CBU's off-site location at Crosstown Concourse in Memphis is now open for:
- MBA in Healthcare Management
- Corporate training
- Special events
- And more to come!
Crosstown Concourse, often referred to as a "vertical village," is a mixed-use complex housing offices, apartments, retail shops, healthcare facilities, and space for the arts. See a list of all the tenants. CBU is a founding partner of Crosstown Concourse and has worked closely with Memphis-based developer Crosstown, LLC, since the project’s inception.
Crosstown High School Partnership
Crosstown High School (CXH), opening in August 2018, is also a founding partner of Crosstown Concourse. Charter School CXH was recently selected as one of the coveted awardees of a XQ Super School multi-million dollar grant to promote innovation and real-life learning. CBU President John Smarrelli Jr. is board chair for Crosstown High. Read more about CXH.
CBU MBA in Healthcare
Christian Brothers University’s Master of Business Administration in Healthcare Management program (HMBA) is now based at Crosstown Concourse, which opened in August 2017. The 4,000 square ft. space provides opportunities to fulfill the University’s mission to serve the community while simultaneously interacting with Concourse partners involved in health care, the arts, and education in an innovative, collaborative, and interdisciplinary setting. Learn more about the HMBA program.
Corporate Training Services
CBU’s College of Adult and Professional Studies (CAPS) at Christian Brothers University provides a variety of corporate and non-profit training services for clients like FedEx, the City of Memphis, and leaders in the Memphis non-profit community. For more information about corporate training services, contact CAPS staff via email at firstname.lastname@example.org.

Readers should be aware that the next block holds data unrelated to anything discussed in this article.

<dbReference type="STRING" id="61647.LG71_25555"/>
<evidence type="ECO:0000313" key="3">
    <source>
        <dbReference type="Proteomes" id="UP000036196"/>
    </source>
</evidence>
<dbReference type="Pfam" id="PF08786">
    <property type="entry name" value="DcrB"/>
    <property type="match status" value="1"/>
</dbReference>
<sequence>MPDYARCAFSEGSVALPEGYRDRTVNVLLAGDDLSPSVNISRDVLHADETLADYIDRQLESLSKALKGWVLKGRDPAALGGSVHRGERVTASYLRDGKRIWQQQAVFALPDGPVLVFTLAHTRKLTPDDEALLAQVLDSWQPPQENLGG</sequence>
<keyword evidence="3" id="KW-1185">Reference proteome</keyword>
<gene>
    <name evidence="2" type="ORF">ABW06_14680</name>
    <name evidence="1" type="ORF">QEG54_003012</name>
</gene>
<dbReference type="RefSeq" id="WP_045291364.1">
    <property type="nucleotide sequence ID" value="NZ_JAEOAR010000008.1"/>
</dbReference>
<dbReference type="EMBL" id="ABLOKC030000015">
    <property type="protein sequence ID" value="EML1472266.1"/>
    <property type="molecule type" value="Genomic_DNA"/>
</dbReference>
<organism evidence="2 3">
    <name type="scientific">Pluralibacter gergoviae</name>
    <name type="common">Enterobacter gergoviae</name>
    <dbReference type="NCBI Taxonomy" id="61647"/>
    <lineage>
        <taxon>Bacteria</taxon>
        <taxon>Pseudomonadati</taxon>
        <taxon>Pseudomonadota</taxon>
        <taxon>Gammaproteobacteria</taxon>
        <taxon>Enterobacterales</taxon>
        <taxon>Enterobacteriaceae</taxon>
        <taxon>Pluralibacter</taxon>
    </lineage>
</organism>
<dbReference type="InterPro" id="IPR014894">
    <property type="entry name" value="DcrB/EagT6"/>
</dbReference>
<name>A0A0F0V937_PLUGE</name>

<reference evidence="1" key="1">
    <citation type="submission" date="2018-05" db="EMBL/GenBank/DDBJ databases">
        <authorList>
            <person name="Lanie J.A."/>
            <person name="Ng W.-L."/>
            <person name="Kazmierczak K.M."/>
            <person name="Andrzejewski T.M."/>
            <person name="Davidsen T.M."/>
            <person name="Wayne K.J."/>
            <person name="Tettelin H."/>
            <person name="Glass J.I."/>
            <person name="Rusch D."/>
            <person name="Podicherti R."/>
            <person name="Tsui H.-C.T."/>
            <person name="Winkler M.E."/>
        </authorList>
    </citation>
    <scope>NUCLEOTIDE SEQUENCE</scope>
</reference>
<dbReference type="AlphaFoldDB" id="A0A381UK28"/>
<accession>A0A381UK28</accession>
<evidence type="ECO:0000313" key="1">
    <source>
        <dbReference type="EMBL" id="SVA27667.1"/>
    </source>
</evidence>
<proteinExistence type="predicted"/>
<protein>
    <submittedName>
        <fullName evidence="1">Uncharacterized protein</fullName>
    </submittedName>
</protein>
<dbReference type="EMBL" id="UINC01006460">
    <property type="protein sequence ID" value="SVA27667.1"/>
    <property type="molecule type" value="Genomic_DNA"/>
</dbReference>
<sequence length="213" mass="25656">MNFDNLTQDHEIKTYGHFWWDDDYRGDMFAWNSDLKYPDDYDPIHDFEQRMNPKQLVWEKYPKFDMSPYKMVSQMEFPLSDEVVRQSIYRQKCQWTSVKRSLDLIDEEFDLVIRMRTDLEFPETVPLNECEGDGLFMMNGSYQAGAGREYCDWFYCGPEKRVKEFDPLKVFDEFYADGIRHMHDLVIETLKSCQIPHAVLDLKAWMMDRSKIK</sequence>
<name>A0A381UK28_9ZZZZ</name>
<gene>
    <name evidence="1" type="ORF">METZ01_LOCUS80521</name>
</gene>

Crosstown Concourse History
Memphis’ former Sears, Roebuck & Co distribution center and retail store on North Watkins Avenue was constructed in 1927 and was one of the first Sears stores designed to attract customers to what was then considered a more suburban area providing a large amount of free parking.
The building, known as Sears Crosstown, was a premier retail store for more than 60 years until it ceased operations in 1983. It continued to be used as a distribution center until 1993, when the decline of Sears’ mail-order business led to its closure. The 14-story building sat vacant for twenty years.
Then, in 2007, Memphis-based developer Crosstown, LLC, bought the building with plans to renovate it for a multi-use project serving as a nationally recognized example repurposing historic structures. Crosstown Arts co-founders Todd Richardson and Chris Miner refer to the development as a “vertical urban village.”
Read more about the history of the Crosstown Concourse.